Case o' The Week: Ward[ing] off BOP Restitution Schedules - Ward and Restitution Orders
At the max rate of $1.15 an hour, it will take petitioner Ward twelve years to work off his restitution order while employed by Unicor in federal prison, if every dime went to the victims.
(Then he can start in on his special assessment).
In an interesting decision on restitution, the Ninth tackles the requirements of restitution orders, and pushes back on the delegation of these orders to the Bureau of Prisons. Ward v. Chavez, 2012 WL 1592171 (9th Cir. May 8, 2012), decision available here.
Players: Decision by Sr. District Judge Rakoff, joined by Judge Milan Smith. Dissent by Judge Wallace.
Facts: Ward was sentenced to 300 months for armed bank robbery convictions. Id. The district court ordered Ward to pay a $1,000 Crime Victim Fund assessment, and over $27,000 in restitution to the crime victims. Id. These two obligations were ordered due “immediately.” Id. Ward went to federal prison and voluntarily went to work for Unicor. Id. The BOP deducted portions of his Unicor payments and applied these withholdings to his restitution obligation. Id. Ward filed a series of habeas actions challenging this withholding. Id. at *1-*2. The district court found that the original sentencing judge had not impermissibly delegated its responsibility to set a restitution schedule, because it had not directed the BOP to set a schedule, and because Ward was voluntarily working. Id. at *2. Ward appealed. Id.
Issue(s): “The issue in this case is whether, under the Mandatory Victims Restitution Act of 1996 (“MVRA”), a district court impermissibly delegates its obligation to set a restitution payment schedule when it orders ‘immediate payment’ with the expectation that the Bureau of Prisons (“BOP”) will work out a payment schedule with the prisoner . . . .” Id. at *1. “Since [previous authority] forecloses Ward’s argument that he is being ‘forced’ to participate in the voluntary [BOP restitution program], the issue in this case thus turns on whether by ordering ‘immediate’ payment of restitution, the district court failed in effect to set a restitution repayment schedule and instead delegated its statutory duty to the BOP.” Id.
Held: “We hold that where the sentencing court has failed to consider whether the defendant has the financial resources to pay restitution immediately, ordering inmate payment impermissibly delegates to the BOP the court’s obligation to set a payment schedule.” Id.
Of Note: With good time, Ward will serve over twenty-one years. The odds of any victim seeing any significant restitution payment seems exceedingly small. That doesn’t prevent, however, a lengthy dispute between two senior judges: Senior District Judge Rakoff of the SD NY (author of the majority decision), and Senior Ninth Circuit Judge Wallace. See id. at *9 (Wallace, J., dissenting).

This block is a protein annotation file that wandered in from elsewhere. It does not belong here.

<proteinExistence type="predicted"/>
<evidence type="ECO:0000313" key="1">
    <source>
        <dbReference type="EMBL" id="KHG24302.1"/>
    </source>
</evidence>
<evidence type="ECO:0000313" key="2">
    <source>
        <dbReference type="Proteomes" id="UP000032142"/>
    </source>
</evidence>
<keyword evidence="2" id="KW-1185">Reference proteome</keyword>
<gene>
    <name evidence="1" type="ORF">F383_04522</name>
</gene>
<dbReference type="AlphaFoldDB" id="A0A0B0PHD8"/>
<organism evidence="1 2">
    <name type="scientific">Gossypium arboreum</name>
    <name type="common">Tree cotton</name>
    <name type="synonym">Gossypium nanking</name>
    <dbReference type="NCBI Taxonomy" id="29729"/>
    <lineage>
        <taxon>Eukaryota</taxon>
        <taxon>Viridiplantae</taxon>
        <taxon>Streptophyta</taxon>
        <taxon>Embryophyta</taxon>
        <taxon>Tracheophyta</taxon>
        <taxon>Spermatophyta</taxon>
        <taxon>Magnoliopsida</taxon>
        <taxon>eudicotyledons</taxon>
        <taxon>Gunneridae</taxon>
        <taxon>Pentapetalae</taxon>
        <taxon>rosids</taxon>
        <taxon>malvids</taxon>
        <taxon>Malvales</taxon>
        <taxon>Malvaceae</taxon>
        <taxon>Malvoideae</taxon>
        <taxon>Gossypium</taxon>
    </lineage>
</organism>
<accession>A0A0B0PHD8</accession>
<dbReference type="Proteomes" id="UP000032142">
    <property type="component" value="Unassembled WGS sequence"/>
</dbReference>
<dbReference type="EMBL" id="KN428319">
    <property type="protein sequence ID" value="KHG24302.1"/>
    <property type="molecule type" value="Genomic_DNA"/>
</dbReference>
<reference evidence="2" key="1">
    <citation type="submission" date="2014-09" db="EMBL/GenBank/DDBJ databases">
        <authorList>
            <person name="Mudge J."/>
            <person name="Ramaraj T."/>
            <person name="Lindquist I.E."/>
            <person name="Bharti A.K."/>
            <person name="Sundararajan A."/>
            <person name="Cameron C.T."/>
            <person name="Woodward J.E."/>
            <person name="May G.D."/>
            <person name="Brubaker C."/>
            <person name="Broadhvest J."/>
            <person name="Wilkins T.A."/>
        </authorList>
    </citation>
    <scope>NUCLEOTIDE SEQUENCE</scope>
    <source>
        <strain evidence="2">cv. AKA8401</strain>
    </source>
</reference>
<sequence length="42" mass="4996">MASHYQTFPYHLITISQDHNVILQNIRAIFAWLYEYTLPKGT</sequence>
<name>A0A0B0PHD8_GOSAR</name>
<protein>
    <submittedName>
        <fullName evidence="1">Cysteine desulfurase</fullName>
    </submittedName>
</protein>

Judge Wallace wonders why the Ninth is considering Ward’s beef at all, when it wasn’t raised on direct appeal. See id. When the majority counters that the government waived the waiver argument by not raising it, Judge Wallace finds it “ironic, to say the least.” Id. at *11 & n.1. Ward is a good case for trial attorneys on restitution orders, but may also be of surprising interest to habeas folks looking to level “waiver” against the government’s claim of procedural default.
How to Use: To our discredit, restitution is usually the last thing on defense counsel’s minds when representing indigent inmates facing decades of custodial time. Seems the Ninth is, of late, reminding all below that restitution matters, and sending cases back down to get it right. In just the last year, in Dann, 652 F.3d 1160 (9th Cir 2011), in Yeung, 672 F.3d 594 (9th Cir. 2012), and in Ward the Ninth has reversed restitution orders that didn’t follow the requirements of the Mandatory Victims’ Restitution Act. Read this trilogy of cases for good explanations of this developing area of Ninth Circuit law.
For Further Reading: Judge James Browning passed away last week: a tremendous loss to the Ninth Circuit, and to those who care about the defense of indigent clients. For a moving tribute to a remarkable jurist, see the musings of former law clerk Bobby Ahdieh here.
How central was Judge Browning to a memorable era of American history? Literally front and center: you'll find him as a young man, front and center of this photograph of the Kennedy inauguration.
Unicor logo from http://www.nerc.org/membership/graphics/advisory_logos/unicor.jpg
Image of (young) Judge James Browning from http://www.masslive.com/news/index.ssf/2011/01/50th_anniversary_of_jfk_inauguration.html
Steven Kalar, Senior Litigator N.D. Cal. FPD. Website at www.ndcalfpd.org